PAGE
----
Beside this, inflation was kept in check at the beginning by the liquidity dearth following the credit crunch, and afterwards by the (engineered?) attacks on the euro zone debt, which weakened the only feasible competing money at the moment.

    Just look at the british pound to see the effects on a "normal" money: 20% devaluation right off the bat, and 5% inflation - increasing steadily.

    Because of the exceptional role of the dollar as clearing currency and home base of currency speculators, it is difficult to fathom if and how a demise would happen.

    10% yearly inflation for a decade would rid the US of roughly 65% its debt, punishing mostly China, the Saudis and the american citizens.

    But since this would possibly reintroduce stagflation, a shorter, more violent change might be engineered. The day W. Buffett diversifies, watch out.

  7. Anonymous:
    Thanks for your perspective.
    Is there any particular benchmark you have for "too much" accumulated debt in the U.S.?
    If so, why do you pick that particular benchmark?
    Don Levit

  8. This is scary.

    And don't tell me that us is not going to bankrupt. You just don't know when.

  9. Here is a relevant article I just read entitled "The U.S. Dollar: Too Big to Fail?"
    Don Levit

  10. Thanks Don. I check Financial Sense regularly - they have been contrarians for years and I like that.

  11. Don,

    Could you have possibly used percentages instead of raw numbers? I agree that the debt is a problem, though using raw numbers is misleading. Let's say this number is 20% of US GDP and Greece has a deficit of 200% of their GDP. Your comparison would always show the US much worse off.


  12. Steve:
    What percentages and raw numbers are you referring to?
    Don Levit

  13. Don, I think he means me.

    Yes Steve, I could have used percentages although it is surprising how the percentages vary with the source. While most economists use debt as a percentage of GDP as a measure of indebtedness, I tend to like debt per capita. I'm by no means an economist (although, unlike economists, I could see the housing collapse because all it took to foresee that debacle was a bit of common sense) but debt to GDP varies hugely with changes to GDP. As GDP shrinks, the ratio goes up and vice versa but it seems that no matter how high GDP goes, governments use the growth in the economy to take out more debt rather than service what they already have on the books. As an individual, I can relate more easily to per capita debt; when I see a number like $45,000, I know that my share of the debt is a whole pile of money! I did an earlier posting on just that on November 23rd.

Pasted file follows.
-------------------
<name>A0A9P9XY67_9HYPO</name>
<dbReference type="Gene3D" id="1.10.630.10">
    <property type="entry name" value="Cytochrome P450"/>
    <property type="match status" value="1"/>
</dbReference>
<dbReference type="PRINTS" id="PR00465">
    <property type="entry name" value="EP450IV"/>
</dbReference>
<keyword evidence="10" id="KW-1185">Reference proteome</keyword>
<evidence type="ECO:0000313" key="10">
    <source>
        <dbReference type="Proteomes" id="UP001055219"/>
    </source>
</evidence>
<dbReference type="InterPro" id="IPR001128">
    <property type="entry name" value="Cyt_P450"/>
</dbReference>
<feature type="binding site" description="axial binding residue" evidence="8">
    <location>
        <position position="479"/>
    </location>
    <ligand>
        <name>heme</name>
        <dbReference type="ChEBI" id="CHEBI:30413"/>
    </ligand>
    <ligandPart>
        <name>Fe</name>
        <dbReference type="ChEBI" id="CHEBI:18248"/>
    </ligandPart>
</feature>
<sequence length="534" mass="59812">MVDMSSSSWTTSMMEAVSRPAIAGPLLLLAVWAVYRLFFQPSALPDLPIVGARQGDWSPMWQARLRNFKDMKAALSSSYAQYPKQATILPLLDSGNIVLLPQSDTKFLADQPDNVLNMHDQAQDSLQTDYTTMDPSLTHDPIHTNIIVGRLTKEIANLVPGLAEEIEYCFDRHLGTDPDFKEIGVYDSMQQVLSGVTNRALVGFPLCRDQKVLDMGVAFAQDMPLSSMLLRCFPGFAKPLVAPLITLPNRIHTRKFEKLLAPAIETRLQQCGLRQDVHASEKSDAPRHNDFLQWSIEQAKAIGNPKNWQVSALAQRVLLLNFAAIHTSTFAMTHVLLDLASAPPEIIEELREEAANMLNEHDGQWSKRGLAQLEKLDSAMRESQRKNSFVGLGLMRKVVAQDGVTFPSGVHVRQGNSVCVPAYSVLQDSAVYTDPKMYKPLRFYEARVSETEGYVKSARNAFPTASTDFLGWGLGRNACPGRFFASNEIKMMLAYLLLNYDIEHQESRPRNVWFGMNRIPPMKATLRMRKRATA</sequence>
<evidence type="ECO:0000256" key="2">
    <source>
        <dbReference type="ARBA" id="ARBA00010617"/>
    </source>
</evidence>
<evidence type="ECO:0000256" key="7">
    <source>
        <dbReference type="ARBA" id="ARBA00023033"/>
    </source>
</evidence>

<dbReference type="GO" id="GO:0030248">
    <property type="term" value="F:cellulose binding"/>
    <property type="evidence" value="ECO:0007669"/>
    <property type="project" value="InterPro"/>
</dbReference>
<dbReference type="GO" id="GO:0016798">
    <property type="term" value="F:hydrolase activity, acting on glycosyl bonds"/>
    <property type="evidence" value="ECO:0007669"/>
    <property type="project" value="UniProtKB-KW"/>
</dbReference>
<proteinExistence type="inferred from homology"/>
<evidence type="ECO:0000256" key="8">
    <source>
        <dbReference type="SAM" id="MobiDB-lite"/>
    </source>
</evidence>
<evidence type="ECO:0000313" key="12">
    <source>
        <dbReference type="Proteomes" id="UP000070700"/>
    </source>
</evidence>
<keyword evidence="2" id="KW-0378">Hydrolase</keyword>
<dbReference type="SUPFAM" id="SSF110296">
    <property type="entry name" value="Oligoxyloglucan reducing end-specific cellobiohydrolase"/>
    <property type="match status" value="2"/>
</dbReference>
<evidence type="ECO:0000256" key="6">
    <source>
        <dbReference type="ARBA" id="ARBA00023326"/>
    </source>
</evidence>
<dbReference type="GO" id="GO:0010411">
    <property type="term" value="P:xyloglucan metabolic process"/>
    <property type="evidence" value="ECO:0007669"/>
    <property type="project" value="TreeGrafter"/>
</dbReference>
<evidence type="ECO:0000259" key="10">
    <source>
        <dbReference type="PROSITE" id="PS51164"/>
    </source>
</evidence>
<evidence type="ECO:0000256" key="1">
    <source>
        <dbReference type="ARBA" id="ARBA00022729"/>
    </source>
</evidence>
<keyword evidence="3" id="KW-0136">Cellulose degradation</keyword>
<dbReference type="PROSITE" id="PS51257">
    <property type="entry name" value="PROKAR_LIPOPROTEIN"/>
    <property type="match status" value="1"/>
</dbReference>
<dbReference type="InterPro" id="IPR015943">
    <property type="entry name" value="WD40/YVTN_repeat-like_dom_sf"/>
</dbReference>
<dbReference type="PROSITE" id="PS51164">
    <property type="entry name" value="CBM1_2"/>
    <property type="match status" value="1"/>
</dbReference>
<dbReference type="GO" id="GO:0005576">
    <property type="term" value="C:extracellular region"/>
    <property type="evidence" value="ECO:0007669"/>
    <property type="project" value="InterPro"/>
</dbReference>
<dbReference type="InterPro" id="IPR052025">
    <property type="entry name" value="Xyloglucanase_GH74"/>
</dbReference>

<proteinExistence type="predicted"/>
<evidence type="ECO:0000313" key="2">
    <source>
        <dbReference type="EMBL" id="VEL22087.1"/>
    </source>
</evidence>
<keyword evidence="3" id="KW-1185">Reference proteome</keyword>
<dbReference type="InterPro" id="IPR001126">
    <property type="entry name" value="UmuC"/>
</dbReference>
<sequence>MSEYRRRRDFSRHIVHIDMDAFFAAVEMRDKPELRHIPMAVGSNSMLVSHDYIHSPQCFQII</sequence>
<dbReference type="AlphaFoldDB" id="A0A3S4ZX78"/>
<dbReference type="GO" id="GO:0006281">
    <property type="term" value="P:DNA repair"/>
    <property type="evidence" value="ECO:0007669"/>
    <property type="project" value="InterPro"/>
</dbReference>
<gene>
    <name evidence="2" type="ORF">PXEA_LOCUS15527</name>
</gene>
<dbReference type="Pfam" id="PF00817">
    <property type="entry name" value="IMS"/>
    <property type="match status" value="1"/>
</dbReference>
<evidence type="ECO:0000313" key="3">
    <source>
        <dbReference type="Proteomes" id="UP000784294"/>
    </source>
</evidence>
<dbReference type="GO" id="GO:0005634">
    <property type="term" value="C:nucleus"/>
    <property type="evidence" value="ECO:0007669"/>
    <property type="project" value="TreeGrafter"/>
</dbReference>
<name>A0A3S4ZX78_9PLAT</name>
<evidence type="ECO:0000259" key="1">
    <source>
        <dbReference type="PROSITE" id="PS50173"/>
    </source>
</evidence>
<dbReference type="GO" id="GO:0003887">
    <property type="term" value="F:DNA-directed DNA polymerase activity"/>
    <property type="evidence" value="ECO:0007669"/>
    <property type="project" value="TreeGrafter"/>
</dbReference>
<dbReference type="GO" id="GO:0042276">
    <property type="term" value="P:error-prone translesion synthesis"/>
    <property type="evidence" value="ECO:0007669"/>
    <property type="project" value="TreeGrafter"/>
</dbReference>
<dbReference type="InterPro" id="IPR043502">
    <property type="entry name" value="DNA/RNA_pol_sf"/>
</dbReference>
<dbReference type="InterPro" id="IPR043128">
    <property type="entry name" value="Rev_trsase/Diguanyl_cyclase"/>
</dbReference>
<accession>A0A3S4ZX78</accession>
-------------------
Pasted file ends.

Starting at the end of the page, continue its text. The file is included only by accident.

Thanks for your input.

  14. Problem is "Does the USA count debt held by the Fed as federal debt"? About a third of all debt of the federal government is to federal agencies and the Fed.

    Since most people don't count this debt, they assume that financially the USA is comparatively sound. (as sound as Germany, Austria, Australia, the Netherlands, etc) However, the government (or the people) doesn't own the Fed, Wall Street does. So these debts to agencies are real debts and the USA is in the same position as the UK, with the advantage that foreigners hold most of its money outside the country.

    This advantage becomes a disadvantage when foreigners loose their faith in the USA. It is my personal opinion that when the world looses faith in the US federal government and the US$, it will happen as a cataclysmic event. The US$ will then loose a lot of value (30% - 70%) as all foreign holders will liquidate their US$ exposure. All dollars will flow back into the USA, leading to enormous inflation. The USA would be lucky if another asset bubble (housing, general equity, some new tech like the dotcoms) soaks up all that cash. Even so, a new bubble would lead to mass investment in bad prospects. It could all happen tomorrow, or in five or one hundred years.

    That is why, in my opinion, the USA should try hard to balance the budget and the balance of trade.

    I.e. the government can and does spend profligately, the Fed makes ever more money, and it disappears into old socks and matrasses in Africa and into central banks and sovereign wealth funds in Asia and the Middle East.

    If and when China stops buying T-bonds, or more countries than just Venezuela and Iran start selling their oil in EUR, the dollar declines. For the Chinese government, the USA is too big to fail, so it will for some time act as buyer of last resort, together with the Fed.

  15. sorry, must have copy pasted last two paragraphs to the end. Those should have remained behind: "foreigners hold most of its money outside the country"

  16. You are right about a third of all debt is to federal agencies, which is known as intragovernmental holdings.
    To my knowledge, this does not include the fed, but only trust funds, of which Social Security and Medicare comprise about half.
    Many economists discount this debt, for it is debt the government owes itself. It is debt the Treasury owes the various trust funds, for it is money the Treasury borrowed to pay current expenses, and keep the deficits lower, to boot.
    The trust funds and the Treasury are subsets of the set, the federal government. How serious would you be about paying debt back that you borrowed from yourself?
    It is also inferior to debt held by the public for 2 other reasons. First, debt held by the public pays its interest in cash, out of the current budget.
    Interest "paid" on intragovernmental holdings debt is done by issuing additional Treasury securities, more debt, so there is no present effect on the current budget.
    Also, the federal government itself considers intragovernmental holdings debt as Level 4 debt, the weakest of government commitments.
    Debt held by the public is Level 1 debt, the strongest commitment the government has to the debtholders.
    I can provide objective governmental links to support my statements for anyone who is interested.
    Don Levit